The Chilton County Chamber of Commerce sponsored a ribbon cutting Tuesday for the Chilton Food Innovation Center.

Archived Story

Food innovation center officially opens

Published 6:26pm Tuesday, May 1, 2012

The Chilton Food Innovation Center officially opened Tuesday in Clanton.

The center, which has been operating for a few months, helps food growers and producers as well as business entrepreneurs get food products ready for market.

The Chilton County Chamber of Commerce sponsored a ribbon cutting Tuesday for the fully equipped industrial kitchen. The center is located at 12 First Avenue in Clanton (the old Adair school).

Food made at the center must be acidified due to health department regulations, but that includes things like salsa, pickled products, some relishes and salad dressings, jams and jellies, chipotle and more.

All that is required is to fill out an application, which is subject to approval by the Innovation Center’s board of directors.

Board member J. Sam Johnson said he hopes the center will have long-term economic benefits for those in the produce industry.

“I want to see it develop as a small-business incubator that spawns multiple successful businesses that draw from the produce of central Alabama,” Johnson said.

Though a standalone non-profit, the center is supported by the Chilton County Extension Office and several other agencies.

Those behind the center hope it will allow more of Chilton County’s produce to be made into marketable products.

Produce that might have otherwise been thrown away because of over-ripening or size (as much as 30 percent) can be made into jams, jellies, salsa and other things people want to buy.

“It’s one of those things I’ve heard talked about all my life,” Johnson said. “We’re throwing away produce even though it’s totally usable.”

Growers also faced the challenge of not having a processing center. Alabama law requires that all retail foods be processed within an inspected kitchen. The costs of processing centers are far beyond the reach of most growers, said Gay West, Alabama Cooperative Extension System coordinator.

“It’s an idea that has been tossed around for a long time,” West said. “Unfortunately, it’s a big undertaking and not something that only a couple of people can do on their own.”

The building was donated by the Chilton County Board of Education, while the Chilton Research and Extension Center donated kitchen equipment.

Jim Pitts, superintendent of the research and extension center, said the project was a group effort.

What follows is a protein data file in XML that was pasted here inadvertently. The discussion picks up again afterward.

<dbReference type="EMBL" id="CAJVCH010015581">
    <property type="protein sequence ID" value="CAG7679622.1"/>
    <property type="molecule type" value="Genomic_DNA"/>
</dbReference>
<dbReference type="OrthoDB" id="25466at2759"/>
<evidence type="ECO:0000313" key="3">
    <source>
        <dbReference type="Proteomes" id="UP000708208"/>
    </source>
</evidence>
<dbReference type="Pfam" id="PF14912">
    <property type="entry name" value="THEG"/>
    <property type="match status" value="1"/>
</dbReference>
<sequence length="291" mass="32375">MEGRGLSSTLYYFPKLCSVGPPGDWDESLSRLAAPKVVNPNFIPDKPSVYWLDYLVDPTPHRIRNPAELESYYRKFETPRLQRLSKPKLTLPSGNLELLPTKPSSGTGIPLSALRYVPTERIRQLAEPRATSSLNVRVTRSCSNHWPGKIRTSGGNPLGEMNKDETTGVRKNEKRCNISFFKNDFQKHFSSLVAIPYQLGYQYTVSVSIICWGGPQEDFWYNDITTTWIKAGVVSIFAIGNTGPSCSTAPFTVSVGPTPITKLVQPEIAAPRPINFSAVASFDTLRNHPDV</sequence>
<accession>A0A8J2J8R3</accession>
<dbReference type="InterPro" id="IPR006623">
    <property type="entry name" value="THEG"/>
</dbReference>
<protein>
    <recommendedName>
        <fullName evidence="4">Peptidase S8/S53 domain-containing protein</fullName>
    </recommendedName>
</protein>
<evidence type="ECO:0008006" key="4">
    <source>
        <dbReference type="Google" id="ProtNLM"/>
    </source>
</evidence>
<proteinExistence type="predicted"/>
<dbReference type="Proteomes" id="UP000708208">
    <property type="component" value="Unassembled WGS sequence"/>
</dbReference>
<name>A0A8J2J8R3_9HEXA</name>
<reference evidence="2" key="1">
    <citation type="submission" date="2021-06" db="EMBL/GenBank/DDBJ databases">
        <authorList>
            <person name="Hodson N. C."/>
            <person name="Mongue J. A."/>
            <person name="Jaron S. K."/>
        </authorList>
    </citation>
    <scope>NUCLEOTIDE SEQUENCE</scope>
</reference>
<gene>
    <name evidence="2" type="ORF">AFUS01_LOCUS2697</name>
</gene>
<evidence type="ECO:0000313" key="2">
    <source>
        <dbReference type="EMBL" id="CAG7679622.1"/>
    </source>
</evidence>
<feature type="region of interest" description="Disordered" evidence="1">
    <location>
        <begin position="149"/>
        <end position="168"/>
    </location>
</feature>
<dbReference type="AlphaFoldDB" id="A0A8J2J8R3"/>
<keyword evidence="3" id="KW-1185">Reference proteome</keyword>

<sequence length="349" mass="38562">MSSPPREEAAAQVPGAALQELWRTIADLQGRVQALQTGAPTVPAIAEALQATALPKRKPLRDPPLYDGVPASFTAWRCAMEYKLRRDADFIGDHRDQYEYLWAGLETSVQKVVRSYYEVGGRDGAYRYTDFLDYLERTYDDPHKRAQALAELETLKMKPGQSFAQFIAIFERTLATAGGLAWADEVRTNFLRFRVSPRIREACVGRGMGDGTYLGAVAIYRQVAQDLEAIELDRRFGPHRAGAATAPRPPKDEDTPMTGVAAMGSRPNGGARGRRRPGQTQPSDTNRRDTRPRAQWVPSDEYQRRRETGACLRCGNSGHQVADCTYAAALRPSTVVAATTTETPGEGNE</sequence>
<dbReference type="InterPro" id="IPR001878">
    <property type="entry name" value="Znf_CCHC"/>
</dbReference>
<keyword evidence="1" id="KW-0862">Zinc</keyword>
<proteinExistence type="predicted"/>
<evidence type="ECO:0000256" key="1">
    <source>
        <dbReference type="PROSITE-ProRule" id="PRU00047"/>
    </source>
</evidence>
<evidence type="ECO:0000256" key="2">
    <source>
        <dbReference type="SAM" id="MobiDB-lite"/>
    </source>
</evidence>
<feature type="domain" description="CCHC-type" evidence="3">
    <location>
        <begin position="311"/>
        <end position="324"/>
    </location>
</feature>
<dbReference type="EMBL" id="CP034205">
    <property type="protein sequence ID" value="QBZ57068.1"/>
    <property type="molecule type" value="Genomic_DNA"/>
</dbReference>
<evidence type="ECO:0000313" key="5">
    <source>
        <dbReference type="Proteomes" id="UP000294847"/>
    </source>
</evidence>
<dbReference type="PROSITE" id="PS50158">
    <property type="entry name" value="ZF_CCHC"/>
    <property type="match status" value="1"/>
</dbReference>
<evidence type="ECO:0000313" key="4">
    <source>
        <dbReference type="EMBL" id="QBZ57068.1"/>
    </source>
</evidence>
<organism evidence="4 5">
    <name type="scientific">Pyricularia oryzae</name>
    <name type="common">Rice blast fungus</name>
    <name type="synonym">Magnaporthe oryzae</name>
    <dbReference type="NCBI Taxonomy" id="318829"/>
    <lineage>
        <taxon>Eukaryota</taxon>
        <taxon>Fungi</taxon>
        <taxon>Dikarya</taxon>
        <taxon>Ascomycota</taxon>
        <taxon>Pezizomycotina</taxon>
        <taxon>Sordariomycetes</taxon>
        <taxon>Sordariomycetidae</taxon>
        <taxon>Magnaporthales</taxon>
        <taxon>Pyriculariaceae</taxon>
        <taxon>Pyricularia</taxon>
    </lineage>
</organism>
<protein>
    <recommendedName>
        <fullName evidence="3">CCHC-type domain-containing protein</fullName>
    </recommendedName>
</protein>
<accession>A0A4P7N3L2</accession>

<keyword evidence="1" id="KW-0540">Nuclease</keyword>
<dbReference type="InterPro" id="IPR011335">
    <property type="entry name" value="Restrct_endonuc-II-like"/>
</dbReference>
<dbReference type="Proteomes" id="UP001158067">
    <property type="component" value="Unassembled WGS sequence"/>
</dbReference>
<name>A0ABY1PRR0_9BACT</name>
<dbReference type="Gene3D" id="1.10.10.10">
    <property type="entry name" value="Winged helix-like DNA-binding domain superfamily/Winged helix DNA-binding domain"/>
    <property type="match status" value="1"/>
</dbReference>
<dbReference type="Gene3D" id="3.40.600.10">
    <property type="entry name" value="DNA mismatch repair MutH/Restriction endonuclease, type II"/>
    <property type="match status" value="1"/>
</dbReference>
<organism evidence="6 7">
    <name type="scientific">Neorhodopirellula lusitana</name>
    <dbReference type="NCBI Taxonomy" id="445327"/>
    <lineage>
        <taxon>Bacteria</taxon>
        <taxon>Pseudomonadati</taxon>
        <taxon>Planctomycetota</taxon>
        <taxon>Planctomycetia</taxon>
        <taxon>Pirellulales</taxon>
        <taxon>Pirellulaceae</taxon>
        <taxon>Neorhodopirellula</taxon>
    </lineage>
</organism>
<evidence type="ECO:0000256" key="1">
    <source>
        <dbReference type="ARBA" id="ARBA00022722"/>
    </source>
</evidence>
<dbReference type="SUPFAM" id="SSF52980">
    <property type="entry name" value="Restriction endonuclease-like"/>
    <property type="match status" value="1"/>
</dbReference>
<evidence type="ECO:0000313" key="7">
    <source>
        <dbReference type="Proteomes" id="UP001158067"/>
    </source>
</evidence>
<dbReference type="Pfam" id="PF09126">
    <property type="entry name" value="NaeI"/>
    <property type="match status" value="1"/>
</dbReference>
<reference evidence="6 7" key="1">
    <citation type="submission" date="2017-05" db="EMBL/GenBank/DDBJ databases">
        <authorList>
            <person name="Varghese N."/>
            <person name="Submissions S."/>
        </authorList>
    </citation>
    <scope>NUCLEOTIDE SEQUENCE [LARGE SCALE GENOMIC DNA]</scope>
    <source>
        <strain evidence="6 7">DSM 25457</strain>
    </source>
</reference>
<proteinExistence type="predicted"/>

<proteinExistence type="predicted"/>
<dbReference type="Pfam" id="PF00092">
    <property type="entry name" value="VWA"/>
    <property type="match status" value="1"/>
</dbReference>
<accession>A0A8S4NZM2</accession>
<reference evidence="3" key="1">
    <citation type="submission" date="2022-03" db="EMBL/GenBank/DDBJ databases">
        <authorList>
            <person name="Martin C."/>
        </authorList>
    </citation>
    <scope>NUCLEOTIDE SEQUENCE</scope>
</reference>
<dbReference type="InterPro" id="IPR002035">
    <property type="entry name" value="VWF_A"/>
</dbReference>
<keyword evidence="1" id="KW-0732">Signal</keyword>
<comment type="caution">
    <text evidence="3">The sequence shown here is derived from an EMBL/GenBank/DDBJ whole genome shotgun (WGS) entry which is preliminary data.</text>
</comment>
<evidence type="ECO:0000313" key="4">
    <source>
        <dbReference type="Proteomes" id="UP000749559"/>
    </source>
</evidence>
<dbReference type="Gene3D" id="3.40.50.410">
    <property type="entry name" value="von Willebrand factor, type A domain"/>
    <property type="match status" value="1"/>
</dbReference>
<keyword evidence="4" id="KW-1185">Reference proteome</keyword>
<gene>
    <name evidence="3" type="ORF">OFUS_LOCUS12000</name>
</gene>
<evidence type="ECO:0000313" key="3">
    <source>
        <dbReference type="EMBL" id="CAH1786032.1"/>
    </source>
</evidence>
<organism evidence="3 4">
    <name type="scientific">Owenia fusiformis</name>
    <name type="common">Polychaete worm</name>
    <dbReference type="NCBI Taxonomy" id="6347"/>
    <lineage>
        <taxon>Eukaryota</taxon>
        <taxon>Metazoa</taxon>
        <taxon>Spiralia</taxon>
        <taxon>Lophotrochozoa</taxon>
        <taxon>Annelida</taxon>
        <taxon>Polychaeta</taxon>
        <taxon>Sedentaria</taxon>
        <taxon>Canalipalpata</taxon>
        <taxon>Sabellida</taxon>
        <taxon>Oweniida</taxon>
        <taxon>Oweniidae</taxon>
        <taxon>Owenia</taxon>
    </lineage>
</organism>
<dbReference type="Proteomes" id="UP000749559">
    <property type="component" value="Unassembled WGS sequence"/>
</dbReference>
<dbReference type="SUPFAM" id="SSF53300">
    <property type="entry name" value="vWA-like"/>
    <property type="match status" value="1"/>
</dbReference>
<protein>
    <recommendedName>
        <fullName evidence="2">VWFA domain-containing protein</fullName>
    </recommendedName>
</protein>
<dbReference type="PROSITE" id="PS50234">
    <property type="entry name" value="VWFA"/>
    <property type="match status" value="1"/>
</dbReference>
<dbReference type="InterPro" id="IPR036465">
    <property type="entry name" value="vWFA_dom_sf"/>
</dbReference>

“All of us university folks out here are like cousins — we’ve all got the same kinfolk,” Pitts said. “Whether we’re Cooperative Extension or Research, it’s all about connecting people with questions to people with answers. It takes all of us to make it work.”

A grant from the Alabama Department of Agriculture and additional funding from the Cawaco Resource Conservation and Development Council enabled the board to bring on food scientist Christy Mendoza to manage the center.

Since opening last September, one client of the center has made a blueberry dessert topping and blueberry chipotle sauce. Another makes a barbecue sauce.

The building is rented out by the hour to clients. They prepare all the food and are responsible for cleaning up after themselves. The center also acts as a consultant and will help people develop recipes or other ideas.

For more information about the center, call Mendoza at (205) 280-6268.

Print Friendly
  • K. Boulware

    Your statement that “the old cafeteria, which was otherwise being unused” is incorrect. The building houses the Chilton Alternative Program.

    (Report comment)

    • justinaverette

      I may be wrong, I don’t think the school was using the cafeteria for many years. That part was in pretty bad shape before the food innovation center moved in and did a lot of work.

      (Report comment)

      • K. Boulware

        The Chilton County Board of Education remodeled most of the building a few years ago to be used as the alternative school. The building is being used as the county’s alternative school. The food innovation center occupies the kitchen part of the building.

        (Report comment)

  • tenfold

    This makes total sense. Adequate Yearly Progress (AYP) is horrible in Chilton County Schools. While the students are doing without, someone is learning how to make salsa out of rotten tomatoes!

    (Report comment)

  • Hope

    I understand how this center can help food growers and be great for individuals who want to market their products. However, if the Board of Education received a grant I don’t understand why the money was used for this when our county is so lacking in educational funds. It seems to me that the building could have been used for educational purposes instead of a food center that is rented out by the hour to clients. Also, from the picture it appears to be located in the same building as the Alternative School and ISS. How can these students study with people coming and going and the noise of the equipment?

    (Report comment)

    • justinaverette

      The Board of Education donated the old cafeteria, which was otherwise being unused. They don’t have any other financial commitments to the food innovation center.

      (Report comment)

Editor's Picks

beliefs